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High Court asks Europe whether Facebook should be investigated over NSA

A number of questions relating to a case involving the Irish Data Protection Commissioner’s decision to not investigate Facebook, will now be dealt with by the European Court of Justice.

Austrian student Max Schrems who made the complaint against the Data Commissioner.
Austrian student Max Schrems who made the complaint against the Data Commissioner.
Image: Ronald Zak/AP/Press Association Images

Updated 3.45pm

A HIGH COURT judge has referred a case concerning Facebook’s involvement with PRISM to the European Court of Justice (ECJ).

The case, which involves the Irish Data Protection Commissioner’s decision not to investigate Facebook over its involvement with PRISM, the surveillance operation ran by the US’ National Security Agency (NSA), will stand adjourned until a number of issues relating to the case are clarified by the ECJ.

Judge Gerard Hogan decided to uphold a decision made by the Data Protection Commissioner Billy Hawkes not to investigate complaints made against Facebook.

The ECJ ruling will also have an effect on other US companies involved in PRISM such as Apple, Google and Yahoo, which also have offices in Ireland.

In a statement, Max Schrems, who is a member of Europe vs Facebook and made the complaint, said the decision was the best outcome they could have hoped for.

“We did not prepare for a direct reference to the ECJ, but this is the best outcome we could have wished for. We will not study the judgement in details and will take the next steps as soon as possible.

Schrems sought a judicial review of a decision made by Hawkes to not investigate complaints he had made against Facebook.

Schrems was concerned about the transfer of data to the US, which he argued that European’s data was further forwarded to the NSA for mass surveillance of Europeans.

However, the commissioner declined to pursue an investigation under Section 10 of the Data Protection Acts, 1988 and 2003, which allows him to decide that a matter doesn’t require a formal investigation by the office.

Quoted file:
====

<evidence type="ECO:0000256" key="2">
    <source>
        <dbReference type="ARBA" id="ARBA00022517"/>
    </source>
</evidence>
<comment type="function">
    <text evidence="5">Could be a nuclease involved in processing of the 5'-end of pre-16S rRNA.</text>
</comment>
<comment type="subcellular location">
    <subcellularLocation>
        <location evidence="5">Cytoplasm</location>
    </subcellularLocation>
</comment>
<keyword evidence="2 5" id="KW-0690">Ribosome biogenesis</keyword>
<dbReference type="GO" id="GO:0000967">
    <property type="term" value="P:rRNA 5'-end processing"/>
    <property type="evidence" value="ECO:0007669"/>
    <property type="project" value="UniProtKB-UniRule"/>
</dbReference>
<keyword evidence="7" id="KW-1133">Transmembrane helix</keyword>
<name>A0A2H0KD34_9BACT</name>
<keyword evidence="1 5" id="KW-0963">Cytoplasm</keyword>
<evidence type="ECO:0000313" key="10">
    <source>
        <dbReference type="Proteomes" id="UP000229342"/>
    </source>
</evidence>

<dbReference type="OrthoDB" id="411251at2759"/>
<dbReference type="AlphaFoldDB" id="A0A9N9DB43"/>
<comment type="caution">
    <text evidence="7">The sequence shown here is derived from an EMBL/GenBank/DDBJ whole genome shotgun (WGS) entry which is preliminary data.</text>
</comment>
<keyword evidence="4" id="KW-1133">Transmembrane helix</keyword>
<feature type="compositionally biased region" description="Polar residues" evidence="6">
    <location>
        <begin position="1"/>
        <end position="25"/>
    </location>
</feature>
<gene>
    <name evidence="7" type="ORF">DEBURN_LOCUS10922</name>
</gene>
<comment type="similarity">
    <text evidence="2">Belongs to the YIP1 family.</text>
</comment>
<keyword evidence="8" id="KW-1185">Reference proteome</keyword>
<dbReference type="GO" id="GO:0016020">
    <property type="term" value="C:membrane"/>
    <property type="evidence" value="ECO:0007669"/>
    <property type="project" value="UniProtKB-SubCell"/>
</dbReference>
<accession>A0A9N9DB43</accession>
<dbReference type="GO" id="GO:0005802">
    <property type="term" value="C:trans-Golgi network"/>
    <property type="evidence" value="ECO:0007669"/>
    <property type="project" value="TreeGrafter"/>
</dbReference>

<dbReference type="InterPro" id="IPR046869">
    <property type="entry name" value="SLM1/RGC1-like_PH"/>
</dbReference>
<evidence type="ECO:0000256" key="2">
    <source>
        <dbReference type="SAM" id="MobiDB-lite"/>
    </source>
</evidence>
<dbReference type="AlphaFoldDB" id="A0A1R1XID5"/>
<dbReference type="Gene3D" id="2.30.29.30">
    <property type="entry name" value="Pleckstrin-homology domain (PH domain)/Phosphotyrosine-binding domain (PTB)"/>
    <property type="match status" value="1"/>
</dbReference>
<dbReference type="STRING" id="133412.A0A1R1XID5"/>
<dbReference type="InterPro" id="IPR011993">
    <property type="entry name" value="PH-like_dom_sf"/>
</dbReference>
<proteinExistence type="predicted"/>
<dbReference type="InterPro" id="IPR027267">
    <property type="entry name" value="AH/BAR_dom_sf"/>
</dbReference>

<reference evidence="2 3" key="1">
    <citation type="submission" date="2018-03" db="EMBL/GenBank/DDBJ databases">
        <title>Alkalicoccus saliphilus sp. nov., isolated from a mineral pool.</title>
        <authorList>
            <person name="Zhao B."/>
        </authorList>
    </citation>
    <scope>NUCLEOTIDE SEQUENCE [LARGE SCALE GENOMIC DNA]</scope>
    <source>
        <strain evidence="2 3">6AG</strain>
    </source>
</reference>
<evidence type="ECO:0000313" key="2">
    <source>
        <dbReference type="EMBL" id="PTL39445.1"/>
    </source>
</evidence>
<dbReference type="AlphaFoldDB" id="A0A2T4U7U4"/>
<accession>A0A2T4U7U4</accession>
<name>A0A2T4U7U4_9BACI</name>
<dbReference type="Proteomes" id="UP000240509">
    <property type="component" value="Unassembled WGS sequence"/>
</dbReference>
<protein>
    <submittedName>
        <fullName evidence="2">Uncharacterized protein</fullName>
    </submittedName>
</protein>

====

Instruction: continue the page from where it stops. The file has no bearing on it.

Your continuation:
This was down to the European Commission’s ‘Safe Harbour’ decision, a process which requires US companies to comply with EU directive on the protection of personal data.

Hawkes’ decision was upheld by Justice Gerard Hogan, who said that the Data Protection Commissioner had correctly interpreted the agreement, signed by the EU and US in 2000.

The Safe Harbour agreement permitted the exchange of certain types of data between the two.

The High Court said that the Safe Harbour directive formed “the nub” of the issue for the Data Commissioner and backed his decision.

Justice Hogan said that Hawkes was bound by a “community finding” that says that the adequacy of data protection be examined in the country the data is being transferred to.

The community finding in question was, as we have already seen, to the effect that the US does provide adequate data protection for data subjects in respect of data handled or processed by firms (such as Facebook Ireland and Facebook) which operate the Safe Harbour regime.

He noted that the Safe Harbour deal was made pre-September 11 and said it may be a relic of a “more innocent age”.

Originally posted 1.34pm.

Additional reporting by Paul Hosford.

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Quinton O'Reilly

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